stationary as of July 1, 1981.  Emp. Ex. 10.  Dr. Settle, in his July 27, 1982
report, checked the "no" box to the question as to whether claimant was medically
stationary, and in subsequent reports in 1982 and 1983  noted claimant's continued
improvement in his rehabilitation.  Emp. Exs. 12, 26, 36.  The administrative law
judge rejected Dr. Kirkpatrick's opinion that claimant's condition was medically
stationary on December 4, 1986, as he gave no opinion as to whether claimant
reached maximum medical improvement on an earlier date.[2]   Emp. Ex. 63.  Lastly, the administrative law judge rejected Dr.
Zipp's opinion that claimant's condition was medically stationary on the date of
the accident, see Emp. Ex. 6, as it was outweighed by the other reports
which showed claimant's continued improvement through December 1983.  Relying on
the opinion of Drs. Leonard, Stainsby and Higgins, the administrative law judge
determined that claimant's condition plateaued on December 2, 1983, the date of
their report.[3]   Decision and Order on Remand at
4-5.  Thus, as the administrative law judge applied the proper legal standard, and
the record contains substantial medical evidence to support the administrative law
judge's determination that claimant reached maximum medical improvement on December
2, 1983, we affirm that finding. See Delay v. Jones Washington Stevedoring
Co., 31 BRBS 197 (1998); Ion v. Duluth, Missabe & Iron Range Ry. Co.,
31 BRBS 75 (1997); Diosdado v. Newpark Shipbuilding & Repair, Inc., 31 BRBS
70 (1997).

     Accordingly, the Decision and Order on Remand of the administrative law judge
is affirmed.

     SO ORDERED. 


                                                                        

                         BETTY JEAN HALL, Chief
                         Administrative Appeals Judge



                                                                        

                         ROY P. SMITH
                         Administrative Appeals Judge



                                                                        

                         JAMES F. BROWN
                         Administrative Appeals Judge


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Footnotes.


1)Employer appealed this decision to the Board; the Board affirmed Administrative Law Judge Murty's finding that claimant satisfied the "status" requirement for jurisdiction under the Act. Wuollet v. Scappoose Sand and Gravel, 18 BRBS 108 (1986). Back to Text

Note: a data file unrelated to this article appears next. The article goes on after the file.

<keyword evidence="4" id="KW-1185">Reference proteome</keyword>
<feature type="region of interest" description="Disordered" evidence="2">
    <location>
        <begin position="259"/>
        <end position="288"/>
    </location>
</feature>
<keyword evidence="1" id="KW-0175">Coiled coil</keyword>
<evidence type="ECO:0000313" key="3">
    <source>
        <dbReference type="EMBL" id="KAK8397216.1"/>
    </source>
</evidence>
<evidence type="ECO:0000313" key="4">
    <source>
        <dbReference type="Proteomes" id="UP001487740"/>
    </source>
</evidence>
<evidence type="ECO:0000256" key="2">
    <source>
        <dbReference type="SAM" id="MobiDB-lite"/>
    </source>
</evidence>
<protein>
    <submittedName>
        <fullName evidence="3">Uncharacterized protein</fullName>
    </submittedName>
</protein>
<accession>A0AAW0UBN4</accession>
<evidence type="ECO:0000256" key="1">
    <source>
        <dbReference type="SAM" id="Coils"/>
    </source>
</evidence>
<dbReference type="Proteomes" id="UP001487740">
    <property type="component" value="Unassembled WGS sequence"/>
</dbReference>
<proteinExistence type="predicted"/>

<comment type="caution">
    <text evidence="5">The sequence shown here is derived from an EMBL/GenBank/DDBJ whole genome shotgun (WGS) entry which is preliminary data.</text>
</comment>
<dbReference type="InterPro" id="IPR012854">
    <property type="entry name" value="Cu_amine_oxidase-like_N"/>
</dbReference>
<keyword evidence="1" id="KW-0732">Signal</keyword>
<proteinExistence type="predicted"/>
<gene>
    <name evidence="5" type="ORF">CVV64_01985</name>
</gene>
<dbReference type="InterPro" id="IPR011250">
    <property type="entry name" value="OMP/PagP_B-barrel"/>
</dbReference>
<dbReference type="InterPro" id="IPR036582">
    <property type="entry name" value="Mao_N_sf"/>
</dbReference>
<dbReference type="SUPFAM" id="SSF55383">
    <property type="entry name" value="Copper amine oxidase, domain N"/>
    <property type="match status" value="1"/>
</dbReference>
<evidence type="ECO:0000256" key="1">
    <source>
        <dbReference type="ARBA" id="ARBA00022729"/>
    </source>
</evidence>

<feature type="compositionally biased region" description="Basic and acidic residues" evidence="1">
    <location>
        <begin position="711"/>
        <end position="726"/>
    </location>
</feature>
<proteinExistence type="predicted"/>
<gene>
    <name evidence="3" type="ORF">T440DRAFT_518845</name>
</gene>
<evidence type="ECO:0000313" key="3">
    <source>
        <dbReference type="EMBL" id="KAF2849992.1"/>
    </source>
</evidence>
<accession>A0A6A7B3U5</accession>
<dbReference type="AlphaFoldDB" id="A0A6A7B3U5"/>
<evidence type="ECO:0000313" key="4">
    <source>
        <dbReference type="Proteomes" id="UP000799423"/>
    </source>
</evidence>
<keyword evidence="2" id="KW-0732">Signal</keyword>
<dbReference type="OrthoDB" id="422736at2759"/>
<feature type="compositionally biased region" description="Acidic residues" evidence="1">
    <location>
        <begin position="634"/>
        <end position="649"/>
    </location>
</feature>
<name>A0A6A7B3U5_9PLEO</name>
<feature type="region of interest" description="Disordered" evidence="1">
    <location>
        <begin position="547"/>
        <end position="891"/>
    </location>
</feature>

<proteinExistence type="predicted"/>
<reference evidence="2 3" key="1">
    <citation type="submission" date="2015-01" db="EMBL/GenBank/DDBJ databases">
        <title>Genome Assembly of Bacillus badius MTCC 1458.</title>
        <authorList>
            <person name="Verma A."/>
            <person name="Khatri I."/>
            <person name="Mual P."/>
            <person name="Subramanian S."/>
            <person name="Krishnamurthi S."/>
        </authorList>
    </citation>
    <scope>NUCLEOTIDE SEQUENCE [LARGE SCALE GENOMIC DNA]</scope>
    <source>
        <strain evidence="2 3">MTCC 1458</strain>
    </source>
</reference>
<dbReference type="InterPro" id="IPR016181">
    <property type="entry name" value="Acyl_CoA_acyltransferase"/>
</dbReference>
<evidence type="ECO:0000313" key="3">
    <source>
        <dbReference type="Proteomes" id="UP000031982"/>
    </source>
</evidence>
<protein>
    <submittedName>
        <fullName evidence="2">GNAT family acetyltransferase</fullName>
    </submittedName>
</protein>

2)The administrative law judge also rejected this report as being internally inconsistent. In his May 2, 1989 report, Dr. Kirkpatrick stated that he treated claimant for lacerations in 1988, but then stated that December 4, 1986 was the last time he saw claimant and that his condition was medically stationary at that time. See Emp. Ex. 63; Decision and Order on Remand at 5. Back to Text
3)In arguing that the administrative law judge applied an erroneous standard, claimant's reliance on Dupre v. Cape Romain Contractors, Inc., 23 BRBS 86 (1989), and Meecke v. I.S.O. Personnel Support Dep't, 10 BRBS 670 (1979), is misplaced. In Dupre, the claimant suffered immediate paralysis below the waist after falling out of a tree. Unlike the instant case, the administrative law judge's finding that the claimant was permanently disabled as of the date of the accident was not contested by the employer. Dupre, 23 BRBS at 88-89. In Meecke, the Board reversed the administrative law judge's finding of temporary disability, as the medical evidence established that the claimant's head condition had not changed since the date of her accident, and remanded the case for a determination of the date of permanency. Meecke, 10 BRBS at 675-676. By contrast, in the instant case, the credited medical evidence establishes that claimant's condition since the date of his accident continued to improve until it plateaued in December 1983. While it is apparent that claimant's ability to return to work has not changed since the date of the accident, economic considerations are not determinative in assessing whether a condition is deemed permanent. See Price v. Dravo Corp., 20 BRBS 94 (1987). Back to Text

NOTE: This is an UNPUBLISHED LHCA Document.